In the following detailed description, reference is made to accompanying drawings, which form a part hereof. In the drawings, similar symbols or identifiers typically identify similar components, unless context dictates otherwise. The illustrative embodiments described herein are not meant to be limiting. Other embodiments may be utilized, and other changes may be made, without departing from the spirit or scope of the subject matter presented here. It will be readily understood that the aspects of the present disclosure, as generally described herein, and illustrated in the Figures, may be arranged, substituted, combined and designed in a wide variety of different configurations, all of which are explicitly contemplated and form part of this disclosure.

FIG. 1 illustrates one embodiment of a shaker 20, preferably a vibratory shaker. The shaker 20 may have screens 24A, 24B, 24C and 24D mounted in a basket 22 for separating solids from a slurry. As used herein, a slurry refers to a mixture of at least two components, such as fluid and solid. FIG. 2B also illustrates the shaker 20. The shaker 20 may include any number of screens. FIG. 2B shows the shaker 20 with four screens, 24A, 24B, 24C and 24D. A vibrator 26 may be mounted to the shaker 20 for vibrating the screens 24A, 24B, 24C and 24D. The vibrator 26 may be any device capable of imparting acceleration and force on the basket 22 of the shaker 20. The vibrator 26 may comprise a plurality of motors or other devices capable of imparting a desired motion and acceleration on the basket 22. The shaker 20 may include a sump 28, as shown in FIGS. 2A and 2B, mounted below screens 24A, 24B, 24C and 24D for collecting fluid that passes therethrough.

An inlet end 30 of the shaker 20 may be positioned at one end of the basket 22. A discharge end 32 of the shaker 20 may be positioned at an opposite end and may receive material from the sump 28 for discharge. Material not passing through the screens 24 may be discharged off the end of the screen 24 and collected. The material flows across screens 24D, 24C, 24B and 24A in that order, flowing from the inlet end 30 toward the discharge end 32. As depicted in FIGS. 1 and 2B, flow across the screen plane is from right to left. At the discharge end 32, material not passing through the ends may be collected for disposal and/or further processing. Fluid that may have passed through the screens 24A, 24B, 24C and 24D as the mud may move along the screens 24A, 24B, 24C and 24D may be collected in the sump 28 and/or may be sent for further processing and/or re-use.

A pressure differential device 50 (shown in FIGS. 2B and 3) may be provided to create a pressure differential between the space above and below the screens 24A, 24B, 24C and 24D. The pressure differential device 50 may cause fluid to flow through the screens 24A, 24B, 24C and 24D and to the sump 28. The sump 28 may be fluidly connected to a tank, such as an accumulator, which may be positioned between the pressure differential device 50 and the sump 28. In such an embodiment, the pressure differential device 50 may pull gas, such as air, or fluid from the tank or accumulator to create a pressure differential through the screens 24A, 24B, 24C and 24D. As a non-limiting example, the pressure differential device 50 may be connected to an accumulator or tank (not shown) that, in turn may be connected to the sump 28. In such an embodiment, the pressure differential device 50 can pull or otherwise remove air from the tank or the accumulator to create a pressure differential through the screens 24A, 24B, 24C and 24D such that fluid is forced into the sump 28. Advantageously, the amount of fluid forced into the sump 28 as a result of the pressure differential can be more than the amount of fluid that would flow into the sump 28 without use of the pressure differential device 50.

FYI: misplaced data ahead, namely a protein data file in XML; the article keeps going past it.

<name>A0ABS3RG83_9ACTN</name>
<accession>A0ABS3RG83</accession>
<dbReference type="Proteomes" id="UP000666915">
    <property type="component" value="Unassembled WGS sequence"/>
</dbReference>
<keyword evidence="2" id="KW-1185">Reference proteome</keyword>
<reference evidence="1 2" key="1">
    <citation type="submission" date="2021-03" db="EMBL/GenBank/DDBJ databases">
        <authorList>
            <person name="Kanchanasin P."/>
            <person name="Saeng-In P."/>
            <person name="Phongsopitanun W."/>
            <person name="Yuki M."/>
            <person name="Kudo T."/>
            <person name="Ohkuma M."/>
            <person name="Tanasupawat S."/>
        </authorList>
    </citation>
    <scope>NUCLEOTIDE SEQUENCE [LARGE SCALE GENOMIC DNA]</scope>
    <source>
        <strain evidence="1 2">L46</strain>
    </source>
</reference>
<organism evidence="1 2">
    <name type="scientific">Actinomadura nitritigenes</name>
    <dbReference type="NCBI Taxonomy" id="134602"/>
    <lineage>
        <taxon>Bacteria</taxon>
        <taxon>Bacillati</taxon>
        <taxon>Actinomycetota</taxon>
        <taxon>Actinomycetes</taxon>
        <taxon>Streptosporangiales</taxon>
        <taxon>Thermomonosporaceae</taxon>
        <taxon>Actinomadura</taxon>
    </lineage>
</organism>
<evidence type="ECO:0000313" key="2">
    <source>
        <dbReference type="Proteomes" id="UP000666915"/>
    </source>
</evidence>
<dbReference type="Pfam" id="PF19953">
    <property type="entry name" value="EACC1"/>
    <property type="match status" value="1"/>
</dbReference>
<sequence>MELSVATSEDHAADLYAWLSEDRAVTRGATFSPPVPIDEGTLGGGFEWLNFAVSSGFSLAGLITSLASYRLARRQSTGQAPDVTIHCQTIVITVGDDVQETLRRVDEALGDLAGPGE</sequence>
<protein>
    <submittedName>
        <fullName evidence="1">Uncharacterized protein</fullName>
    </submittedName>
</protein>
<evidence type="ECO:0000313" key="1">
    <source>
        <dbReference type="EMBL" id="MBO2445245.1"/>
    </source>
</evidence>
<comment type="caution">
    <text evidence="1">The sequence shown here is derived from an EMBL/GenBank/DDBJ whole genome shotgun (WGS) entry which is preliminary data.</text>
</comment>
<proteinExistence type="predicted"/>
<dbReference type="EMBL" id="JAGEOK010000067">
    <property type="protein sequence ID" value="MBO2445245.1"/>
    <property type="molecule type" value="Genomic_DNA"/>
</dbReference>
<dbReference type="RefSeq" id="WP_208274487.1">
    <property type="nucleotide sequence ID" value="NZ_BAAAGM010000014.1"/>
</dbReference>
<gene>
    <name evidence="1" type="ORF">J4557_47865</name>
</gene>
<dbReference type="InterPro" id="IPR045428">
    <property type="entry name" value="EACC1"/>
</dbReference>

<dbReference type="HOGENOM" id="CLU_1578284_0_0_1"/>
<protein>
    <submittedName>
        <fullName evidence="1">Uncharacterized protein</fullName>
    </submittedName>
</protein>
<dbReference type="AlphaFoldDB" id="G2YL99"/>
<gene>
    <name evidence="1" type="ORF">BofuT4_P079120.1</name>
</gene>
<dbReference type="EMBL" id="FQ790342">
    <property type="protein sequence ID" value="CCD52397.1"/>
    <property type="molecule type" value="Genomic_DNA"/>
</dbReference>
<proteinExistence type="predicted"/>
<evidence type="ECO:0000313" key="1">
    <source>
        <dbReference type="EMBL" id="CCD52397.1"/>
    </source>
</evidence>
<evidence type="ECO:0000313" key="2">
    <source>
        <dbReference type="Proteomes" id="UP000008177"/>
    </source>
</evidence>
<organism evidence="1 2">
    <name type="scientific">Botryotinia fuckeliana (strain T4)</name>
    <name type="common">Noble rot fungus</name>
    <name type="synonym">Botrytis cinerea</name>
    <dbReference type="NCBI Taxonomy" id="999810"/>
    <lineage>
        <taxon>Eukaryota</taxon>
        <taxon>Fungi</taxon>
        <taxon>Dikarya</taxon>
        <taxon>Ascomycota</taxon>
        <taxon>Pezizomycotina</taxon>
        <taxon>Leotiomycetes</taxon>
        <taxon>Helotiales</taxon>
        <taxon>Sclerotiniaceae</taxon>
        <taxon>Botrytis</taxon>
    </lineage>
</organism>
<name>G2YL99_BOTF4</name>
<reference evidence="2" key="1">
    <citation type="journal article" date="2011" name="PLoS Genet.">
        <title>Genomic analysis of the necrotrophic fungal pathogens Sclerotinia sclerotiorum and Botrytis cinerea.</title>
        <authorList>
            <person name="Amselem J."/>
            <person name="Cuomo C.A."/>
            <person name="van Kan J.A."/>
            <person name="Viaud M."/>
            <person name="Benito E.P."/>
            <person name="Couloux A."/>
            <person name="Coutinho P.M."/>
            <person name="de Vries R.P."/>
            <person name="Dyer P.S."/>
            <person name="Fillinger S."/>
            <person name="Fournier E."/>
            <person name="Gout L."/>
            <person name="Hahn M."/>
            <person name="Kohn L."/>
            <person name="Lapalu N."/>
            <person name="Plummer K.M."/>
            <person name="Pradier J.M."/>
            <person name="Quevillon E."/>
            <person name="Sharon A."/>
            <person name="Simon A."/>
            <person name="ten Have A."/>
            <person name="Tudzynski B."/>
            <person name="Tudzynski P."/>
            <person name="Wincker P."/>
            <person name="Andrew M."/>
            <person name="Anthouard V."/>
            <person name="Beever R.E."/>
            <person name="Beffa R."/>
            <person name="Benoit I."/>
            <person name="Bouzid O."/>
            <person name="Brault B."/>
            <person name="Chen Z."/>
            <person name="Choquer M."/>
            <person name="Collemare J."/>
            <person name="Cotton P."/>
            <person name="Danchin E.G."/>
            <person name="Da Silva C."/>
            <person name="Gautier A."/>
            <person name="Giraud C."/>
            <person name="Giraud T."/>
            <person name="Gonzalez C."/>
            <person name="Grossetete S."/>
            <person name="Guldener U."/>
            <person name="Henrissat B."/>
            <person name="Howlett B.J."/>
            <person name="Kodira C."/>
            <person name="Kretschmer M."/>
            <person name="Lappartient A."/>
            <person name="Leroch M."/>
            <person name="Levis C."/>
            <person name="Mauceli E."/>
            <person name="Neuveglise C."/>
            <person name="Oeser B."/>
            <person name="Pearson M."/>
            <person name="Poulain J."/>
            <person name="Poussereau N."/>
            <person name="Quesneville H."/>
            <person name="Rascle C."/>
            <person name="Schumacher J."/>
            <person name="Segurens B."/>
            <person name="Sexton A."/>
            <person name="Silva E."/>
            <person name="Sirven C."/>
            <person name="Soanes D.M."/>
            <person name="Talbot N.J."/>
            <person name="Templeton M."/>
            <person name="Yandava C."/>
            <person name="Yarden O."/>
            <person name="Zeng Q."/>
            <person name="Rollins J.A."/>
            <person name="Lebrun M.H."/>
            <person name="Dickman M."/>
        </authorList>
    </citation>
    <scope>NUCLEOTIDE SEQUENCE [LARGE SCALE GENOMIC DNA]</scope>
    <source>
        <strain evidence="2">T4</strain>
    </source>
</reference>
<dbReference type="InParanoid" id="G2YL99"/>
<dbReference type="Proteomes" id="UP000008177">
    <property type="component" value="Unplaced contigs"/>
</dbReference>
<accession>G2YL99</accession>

The pressure differential device 50 may comprise, in an embodiment, pumps that may be used to create the pressure differential or vacuum may be, reciprocating pumps, centrifugal pumps, vacuum pumps, pneumatic pumps, electric pumps, air pumps, piston pumps, rotary piston pumps, rotary vane pumps, screw pumps, scroll pumps, liquid ring pumps, external vane pumps, Wankel pumps, Toepler pumps and/or the like. In another embodiment, the pressure differential may be created by a positive displacement pump and/or a momentum transfer pump and/or an entrapment pump.